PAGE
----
November 24, 2017

Lessons We Hope They Take With Them

Lessons We Hope They Take With ThemBy Lillian Sanderson

As one of my precious older grandchildren heads south for some sun and sand over school vacation, along with wishes for fun, I gave her a warning to protect her beautiful skin from the sun.

As an afterthought I said, “No second chances with your skin!”

Then I began to think about all the things that we have control over, but don’t have second chances to correct. 

Risk taking in all aspects of our life can put our future in jeopardy. Our diets, alcohol consumption, drug use, poor judgement in relationships, and careless living in general all combine to give us the cumulative physical result.  

Even too many sports injuries can make for painful existence in our older years.  Looking back, most people can say that they wished they knew then what they know now about any number of poor choices.  If only I didn’t smoke.  If only I had not gained all that weight.  If only I paid attention to my allergies.  If only I flossed!!  I could go on and on!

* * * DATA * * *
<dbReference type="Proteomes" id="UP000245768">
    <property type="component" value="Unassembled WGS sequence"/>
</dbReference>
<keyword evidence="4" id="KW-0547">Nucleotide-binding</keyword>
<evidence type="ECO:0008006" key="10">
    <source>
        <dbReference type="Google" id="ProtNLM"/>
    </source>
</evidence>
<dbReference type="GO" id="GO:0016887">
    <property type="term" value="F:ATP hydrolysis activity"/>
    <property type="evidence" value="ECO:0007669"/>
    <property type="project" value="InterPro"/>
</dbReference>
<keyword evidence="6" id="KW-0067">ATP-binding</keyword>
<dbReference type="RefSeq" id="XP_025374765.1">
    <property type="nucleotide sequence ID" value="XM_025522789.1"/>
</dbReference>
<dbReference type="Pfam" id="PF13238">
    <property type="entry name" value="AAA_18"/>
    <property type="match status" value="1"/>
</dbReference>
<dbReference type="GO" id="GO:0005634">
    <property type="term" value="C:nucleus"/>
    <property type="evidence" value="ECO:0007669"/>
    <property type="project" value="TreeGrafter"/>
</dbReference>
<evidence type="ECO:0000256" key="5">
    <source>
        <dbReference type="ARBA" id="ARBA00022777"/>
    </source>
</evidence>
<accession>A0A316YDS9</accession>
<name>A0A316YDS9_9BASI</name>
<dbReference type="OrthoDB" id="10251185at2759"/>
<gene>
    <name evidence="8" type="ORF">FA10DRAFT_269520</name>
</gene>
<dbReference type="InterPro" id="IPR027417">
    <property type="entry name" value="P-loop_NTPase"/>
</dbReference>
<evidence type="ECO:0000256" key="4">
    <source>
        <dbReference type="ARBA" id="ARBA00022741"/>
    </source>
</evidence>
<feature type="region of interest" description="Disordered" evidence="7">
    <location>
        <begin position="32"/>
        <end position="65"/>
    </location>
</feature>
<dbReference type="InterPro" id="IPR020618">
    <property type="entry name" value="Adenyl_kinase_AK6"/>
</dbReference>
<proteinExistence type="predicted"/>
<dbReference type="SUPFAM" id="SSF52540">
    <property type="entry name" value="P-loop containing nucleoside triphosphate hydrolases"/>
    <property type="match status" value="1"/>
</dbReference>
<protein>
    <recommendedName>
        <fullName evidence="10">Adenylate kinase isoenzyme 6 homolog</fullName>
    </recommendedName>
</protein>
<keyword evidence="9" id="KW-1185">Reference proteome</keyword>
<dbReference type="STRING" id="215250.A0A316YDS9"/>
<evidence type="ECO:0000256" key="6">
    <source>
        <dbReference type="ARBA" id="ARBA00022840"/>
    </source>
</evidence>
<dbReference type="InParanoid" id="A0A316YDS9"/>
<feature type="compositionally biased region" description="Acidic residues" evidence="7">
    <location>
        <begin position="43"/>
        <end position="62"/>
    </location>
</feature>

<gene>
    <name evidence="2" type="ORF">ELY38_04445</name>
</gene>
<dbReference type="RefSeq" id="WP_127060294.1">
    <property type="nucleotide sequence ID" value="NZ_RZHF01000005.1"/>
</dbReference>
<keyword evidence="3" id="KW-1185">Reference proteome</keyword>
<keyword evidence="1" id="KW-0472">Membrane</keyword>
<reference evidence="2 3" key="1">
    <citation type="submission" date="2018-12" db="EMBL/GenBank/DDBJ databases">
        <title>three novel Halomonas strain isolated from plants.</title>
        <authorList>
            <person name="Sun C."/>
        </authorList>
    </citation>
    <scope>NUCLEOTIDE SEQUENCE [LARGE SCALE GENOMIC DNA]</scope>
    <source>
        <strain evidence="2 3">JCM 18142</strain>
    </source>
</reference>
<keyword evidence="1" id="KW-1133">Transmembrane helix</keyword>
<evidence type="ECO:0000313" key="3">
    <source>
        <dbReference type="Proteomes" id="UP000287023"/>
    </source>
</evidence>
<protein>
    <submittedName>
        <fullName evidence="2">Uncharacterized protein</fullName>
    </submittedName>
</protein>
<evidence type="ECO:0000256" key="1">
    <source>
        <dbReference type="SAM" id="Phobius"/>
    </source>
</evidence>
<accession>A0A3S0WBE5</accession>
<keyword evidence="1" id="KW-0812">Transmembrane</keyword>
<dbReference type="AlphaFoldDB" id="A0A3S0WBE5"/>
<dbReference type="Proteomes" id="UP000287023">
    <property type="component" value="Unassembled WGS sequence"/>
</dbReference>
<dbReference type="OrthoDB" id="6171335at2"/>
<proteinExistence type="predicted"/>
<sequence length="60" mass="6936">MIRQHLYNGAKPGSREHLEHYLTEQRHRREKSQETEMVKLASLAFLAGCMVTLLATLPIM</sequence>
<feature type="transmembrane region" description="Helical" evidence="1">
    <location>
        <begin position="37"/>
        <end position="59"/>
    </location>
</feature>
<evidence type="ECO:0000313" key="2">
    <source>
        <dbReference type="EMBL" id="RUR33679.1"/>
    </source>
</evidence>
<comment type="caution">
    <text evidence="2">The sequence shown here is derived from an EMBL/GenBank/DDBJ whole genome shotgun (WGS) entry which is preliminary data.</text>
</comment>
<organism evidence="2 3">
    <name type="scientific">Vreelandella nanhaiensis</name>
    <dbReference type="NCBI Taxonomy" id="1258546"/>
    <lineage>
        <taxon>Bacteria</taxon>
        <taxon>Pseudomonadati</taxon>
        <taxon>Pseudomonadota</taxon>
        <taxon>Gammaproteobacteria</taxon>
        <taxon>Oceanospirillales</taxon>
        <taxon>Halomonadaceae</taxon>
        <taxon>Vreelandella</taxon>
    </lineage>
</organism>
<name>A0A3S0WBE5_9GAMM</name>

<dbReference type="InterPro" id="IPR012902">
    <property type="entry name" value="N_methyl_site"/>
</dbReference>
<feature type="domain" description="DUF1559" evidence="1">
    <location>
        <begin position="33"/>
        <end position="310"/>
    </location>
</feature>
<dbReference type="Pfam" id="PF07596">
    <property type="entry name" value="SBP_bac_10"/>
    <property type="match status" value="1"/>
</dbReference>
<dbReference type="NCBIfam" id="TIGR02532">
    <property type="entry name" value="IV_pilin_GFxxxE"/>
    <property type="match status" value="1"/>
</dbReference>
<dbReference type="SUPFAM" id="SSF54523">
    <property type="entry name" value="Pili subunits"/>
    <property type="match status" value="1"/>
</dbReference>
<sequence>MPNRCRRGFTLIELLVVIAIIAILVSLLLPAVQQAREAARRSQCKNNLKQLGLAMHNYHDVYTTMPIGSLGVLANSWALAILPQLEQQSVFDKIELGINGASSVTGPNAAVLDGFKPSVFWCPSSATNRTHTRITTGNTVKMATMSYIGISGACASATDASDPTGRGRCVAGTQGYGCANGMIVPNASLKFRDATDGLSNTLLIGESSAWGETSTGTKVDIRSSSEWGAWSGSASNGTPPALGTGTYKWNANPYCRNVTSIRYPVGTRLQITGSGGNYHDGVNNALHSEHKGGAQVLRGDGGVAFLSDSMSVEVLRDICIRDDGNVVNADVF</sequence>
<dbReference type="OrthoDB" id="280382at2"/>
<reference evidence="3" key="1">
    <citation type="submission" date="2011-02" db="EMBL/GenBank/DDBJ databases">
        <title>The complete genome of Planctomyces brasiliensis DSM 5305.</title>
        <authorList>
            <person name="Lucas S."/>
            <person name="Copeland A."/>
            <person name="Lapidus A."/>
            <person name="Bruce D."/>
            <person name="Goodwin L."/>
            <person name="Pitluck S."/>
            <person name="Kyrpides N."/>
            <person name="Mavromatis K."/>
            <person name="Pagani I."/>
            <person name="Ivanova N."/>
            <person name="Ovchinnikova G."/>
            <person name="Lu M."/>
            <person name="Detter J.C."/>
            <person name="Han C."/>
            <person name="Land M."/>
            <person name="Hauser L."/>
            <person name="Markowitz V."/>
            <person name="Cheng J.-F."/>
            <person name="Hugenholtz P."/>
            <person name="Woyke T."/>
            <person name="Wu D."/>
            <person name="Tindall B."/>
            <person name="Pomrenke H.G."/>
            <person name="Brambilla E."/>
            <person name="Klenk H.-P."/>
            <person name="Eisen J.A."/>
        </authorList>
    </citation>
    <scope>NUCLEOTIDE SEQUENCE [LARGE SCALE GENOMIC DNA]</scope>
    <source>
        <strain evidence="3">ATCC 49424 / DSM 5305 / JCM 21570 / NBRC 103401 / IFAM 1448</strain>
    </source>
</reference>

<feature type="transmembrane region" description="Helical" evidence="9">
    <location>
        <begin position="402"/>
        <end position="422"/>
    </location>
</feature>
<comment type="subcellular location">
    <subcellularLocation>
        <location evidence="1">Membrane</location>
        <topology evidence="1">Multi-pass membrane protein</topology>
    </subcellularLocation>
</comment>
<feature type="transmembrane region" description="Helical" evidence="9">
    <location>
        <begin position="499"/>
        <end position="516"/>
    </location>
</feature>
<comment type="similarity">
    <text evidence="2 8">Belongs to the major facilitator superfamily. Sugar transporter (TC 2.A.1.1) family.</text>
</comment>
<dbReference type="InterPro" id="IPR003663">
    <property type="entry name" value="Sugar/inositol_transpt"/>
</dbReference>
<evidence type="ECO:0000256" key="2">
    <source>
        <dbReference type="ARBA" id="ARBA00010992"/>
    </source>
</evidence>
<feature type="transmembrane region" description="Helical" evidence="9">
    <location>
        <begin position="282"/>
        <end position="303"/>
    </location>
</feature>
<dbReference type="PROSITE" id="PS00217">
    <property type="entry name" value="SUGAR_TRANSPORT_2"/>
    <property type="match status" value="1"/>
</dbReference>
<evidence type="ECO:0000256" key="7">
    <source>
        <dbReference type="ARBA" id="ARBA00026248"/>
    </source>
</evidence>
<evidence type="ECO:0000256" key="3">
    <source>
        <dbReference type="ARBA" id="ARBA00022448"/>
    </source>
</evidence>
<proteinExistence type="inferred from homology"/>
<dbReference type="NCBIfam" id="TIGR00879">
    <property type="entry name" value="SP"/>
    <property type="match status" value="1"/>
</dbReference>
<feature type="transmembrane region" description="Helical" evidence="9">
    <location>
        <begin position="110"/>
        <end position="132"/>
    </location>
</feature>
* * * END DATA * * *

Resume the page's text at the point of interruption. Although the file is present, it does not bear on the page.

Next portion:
They desire a successful life and a satisfying career for their children.  They teach them to get along with others and to choose friends wisely.  Parents hopefully take their children to the doctor and dentist and teach them good healthy eating habits.  Yet I doubt there is a conversation about growing old, and not just growing up. 

Every now and then there will be teachable moments in child and parent conversations.

An opportunity to express regret about something done carelessly in your youth could make a big impression.  Just because as a child you were well cared for does not mean that you continued taking care of yourself as well as mom did.  From high school on, our offspring do not want to hear our loving suggestions about their activities.  So, I think starting earlier when they actually listen to you may be the best way to have the warnings sink in.   It is not nice to watch 60 and 70 year old people struggling with body issues that could have so easily been prevented. 

“I am from the future, and I want to warn you to NOT take off that knee pad and helmet,” the old guy with a smile like yours says.  

Might make a good  kids’ story.

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Lillian is a midwestern mother of 5 grown children and a grandmother of 10.




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